WR: 150m = Yeah, OK, you can probably dive with this thing but I'd top out at freediving and don't come crying to me if you neglect to screw down the crown or whatever. Get a dive computer, why don't you?

WR: 200m+ = Congratulations, you have a genuinely waterproof watch. Stay out of the Mariana Trench and everything should be copacetic.

Is this fair/accurate? Any stories from users proving/refuting this? Should we as buyers be demanding 'accurate' WR ratings from watch manufacturers that reflect how deep you can swim and/or something else to put the wearer at ease? I know I'd like a spec sheet that offers a binary 'can be immersed'/'can't be immersed' indicator so I know where I stand when taking a watch to the pool or on holiday.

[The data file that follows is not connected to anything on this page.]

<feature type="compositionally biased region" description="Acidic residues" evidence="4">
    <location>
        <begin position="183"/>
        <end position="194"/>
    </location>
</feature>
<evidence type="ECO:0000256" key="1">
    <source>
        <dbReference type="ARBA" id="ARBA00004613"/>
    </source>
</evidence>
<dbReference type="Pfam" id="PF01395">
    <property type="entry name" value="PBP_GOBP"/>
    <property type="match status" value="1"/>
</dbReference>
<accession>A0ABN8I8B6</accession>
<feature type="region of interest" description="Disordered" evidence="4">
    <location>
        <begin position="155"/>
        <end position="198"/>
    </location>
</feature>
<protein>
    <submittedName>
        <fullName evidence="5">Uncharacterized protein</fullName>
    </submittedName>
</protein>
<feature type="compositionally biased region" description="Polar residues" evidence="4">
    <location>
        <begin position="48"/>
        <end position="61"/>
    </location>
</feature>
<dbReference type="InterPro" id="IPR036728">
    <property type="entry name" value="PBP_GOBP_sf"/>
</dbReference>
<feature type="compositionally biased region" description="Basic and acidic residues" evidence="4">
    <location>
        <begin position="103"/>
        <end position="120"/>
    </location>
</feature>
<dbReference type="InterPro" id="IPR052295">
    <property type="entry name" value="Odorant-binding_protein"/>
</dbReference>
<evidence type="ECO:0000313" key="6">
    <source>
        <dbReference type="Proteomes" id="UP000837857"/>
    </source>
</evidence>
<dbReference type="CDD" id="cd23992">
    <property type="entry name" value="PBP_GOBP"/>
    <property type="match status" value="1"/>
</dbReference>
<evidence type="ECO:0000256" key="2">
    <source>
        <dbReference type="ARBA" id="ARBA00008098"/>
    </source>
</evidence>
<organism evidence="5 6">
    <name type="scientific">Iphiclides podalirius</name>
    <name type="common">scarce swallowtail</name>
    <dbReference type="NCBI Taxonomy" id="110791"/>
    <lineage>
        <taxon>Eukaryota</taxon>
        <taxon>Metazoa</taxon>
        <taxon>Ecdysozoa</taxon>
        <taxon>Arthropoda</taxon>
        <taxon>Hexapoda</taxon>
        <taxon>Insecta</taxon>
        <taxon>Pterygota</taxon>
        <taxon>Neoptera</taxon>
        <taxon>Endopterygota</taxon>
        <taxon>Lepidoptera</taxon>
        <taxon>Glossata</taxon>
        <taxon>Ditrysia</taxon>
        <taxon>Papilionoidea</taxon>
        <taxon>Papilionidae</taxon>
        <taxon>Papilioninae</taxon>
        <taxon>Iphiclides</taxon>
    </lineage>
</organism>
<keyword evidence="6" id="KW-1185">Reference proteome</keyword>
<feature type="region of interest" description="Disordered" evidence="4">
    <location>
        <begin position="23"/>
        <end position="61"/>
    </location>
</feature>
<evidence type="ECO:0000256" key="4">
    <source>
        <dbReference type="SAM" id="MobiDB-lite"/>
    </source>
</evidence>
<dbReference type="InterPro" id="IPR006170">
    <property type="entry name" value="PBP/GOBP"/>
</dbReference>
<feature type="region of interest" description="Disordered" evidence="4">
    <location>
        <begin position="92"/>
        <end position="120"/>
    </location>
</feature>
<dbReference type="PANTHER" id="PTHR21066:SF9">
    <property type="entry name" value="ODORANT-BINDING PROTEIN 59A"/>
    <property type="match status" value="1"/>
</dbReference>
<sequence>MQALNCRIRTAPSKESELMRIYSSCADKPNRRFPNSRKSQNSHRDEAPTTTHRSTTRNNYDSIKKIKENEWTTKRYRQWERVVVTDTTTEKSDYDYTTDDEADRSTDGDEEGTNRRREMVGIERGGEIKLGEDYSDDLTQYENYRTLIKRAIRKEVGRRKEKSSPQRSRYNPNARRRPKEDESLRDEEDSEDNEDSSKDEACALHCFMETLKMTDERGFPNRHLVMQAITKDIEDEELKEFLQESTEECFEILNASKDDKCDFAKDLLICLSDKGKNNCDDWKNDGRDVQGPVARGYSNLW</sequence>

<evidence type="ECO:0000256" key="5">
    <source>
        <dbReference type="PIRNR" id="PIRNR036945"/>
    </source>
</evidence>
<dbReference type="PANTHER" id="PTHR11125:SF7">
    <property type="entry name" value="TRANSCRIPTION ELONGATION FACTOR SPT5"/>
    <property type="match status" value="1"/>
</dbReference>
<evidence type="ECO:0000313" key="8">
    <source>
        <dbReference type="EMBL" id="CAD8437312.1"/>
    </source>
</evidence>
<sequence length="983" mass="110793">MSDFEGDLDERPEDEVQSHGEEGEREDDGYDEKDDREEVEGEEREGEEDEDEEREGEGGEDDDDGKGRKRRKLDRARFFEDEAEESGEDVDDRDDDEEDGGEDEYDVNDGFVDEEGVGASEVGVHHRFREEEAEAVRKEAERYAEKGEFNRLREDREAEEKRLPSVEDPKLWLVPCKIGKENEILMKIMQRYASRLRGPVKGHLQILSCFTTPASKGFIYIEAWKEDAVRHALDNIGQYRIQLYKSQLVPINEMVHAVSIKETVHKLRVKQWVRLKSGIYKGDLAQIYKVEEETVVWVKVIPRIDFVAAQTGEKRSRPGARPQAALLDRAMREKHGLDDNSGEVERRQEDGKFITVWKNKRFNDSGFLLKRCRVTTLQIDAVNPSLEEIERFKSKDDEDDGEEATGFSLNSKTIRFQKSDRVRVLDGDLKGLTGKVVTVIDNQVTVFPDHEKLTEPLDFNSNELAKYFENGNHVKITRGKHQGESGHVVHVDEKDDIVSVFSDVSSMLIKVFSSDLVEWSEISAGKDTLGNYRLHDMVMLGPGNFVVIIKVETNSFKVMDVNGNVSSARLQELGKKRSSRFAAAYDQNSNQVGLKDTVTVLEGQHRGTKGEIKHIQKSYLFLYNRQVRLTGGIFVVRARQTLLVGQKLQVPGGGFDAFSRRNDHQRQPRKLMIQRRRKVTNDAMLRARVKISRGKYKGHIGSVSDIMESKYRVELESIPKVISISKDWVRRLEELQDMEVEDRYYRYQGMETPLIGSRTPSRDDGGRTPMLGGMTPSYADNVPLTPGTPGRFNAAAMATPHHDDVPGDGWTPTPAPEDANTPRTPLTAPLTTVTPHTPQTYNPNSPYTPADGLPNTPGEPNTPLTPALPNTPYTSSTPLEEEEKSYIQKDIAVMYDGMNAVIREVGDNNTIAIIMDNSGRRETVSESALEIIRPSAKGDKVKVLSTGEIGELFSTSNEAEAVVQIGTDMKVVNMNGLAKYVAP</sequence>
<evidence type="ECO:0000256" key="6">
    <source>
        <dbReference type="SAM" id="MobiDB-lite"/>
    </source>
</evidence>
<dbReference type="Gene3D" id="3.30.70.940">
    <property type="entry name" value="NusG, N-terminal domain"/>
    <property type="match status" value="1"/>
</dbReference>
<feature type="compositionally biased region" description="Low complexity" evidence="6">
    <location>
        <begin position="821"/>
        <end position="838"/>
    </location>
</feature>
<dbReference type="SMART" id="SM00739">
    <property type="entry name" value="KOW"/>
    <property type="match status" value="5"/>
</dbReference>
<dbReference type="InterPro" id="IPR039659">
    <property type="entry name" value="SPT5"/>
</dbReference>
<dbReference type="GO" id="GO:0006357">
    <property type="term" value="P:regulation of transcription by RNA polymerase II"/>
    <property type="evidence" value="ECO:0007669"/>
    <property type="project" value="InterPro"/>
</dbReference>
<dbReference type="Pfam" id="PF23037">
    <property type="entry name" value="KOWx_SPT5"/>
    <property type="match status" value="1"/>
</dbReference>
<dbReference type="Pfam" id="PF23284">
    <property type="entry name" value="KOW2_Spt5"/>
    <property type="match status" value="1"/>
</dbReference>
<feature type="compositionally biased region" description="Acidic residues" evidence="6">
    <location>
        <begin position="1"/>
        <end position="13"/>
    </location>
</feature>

Don't know about you, but an 'honest' 10m water resistance would cover me for absolutely anything I would ever consider doing outside of falling drunkenly over the rail of a luxury cruise ship.

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Well, there are a few inaccuracies in this and complications that make this sort of a general policy highly difficult to implement properly.

For instance in almost all cases a screw-down crown makes no difference to the water resistance whatsoever. It does help to prevent the user from accidentally pulling the crown while swimming, but if you don't do that, the type of crown makes no difference, so I don't see how a screw-down crown would be a requirement for swimming in general.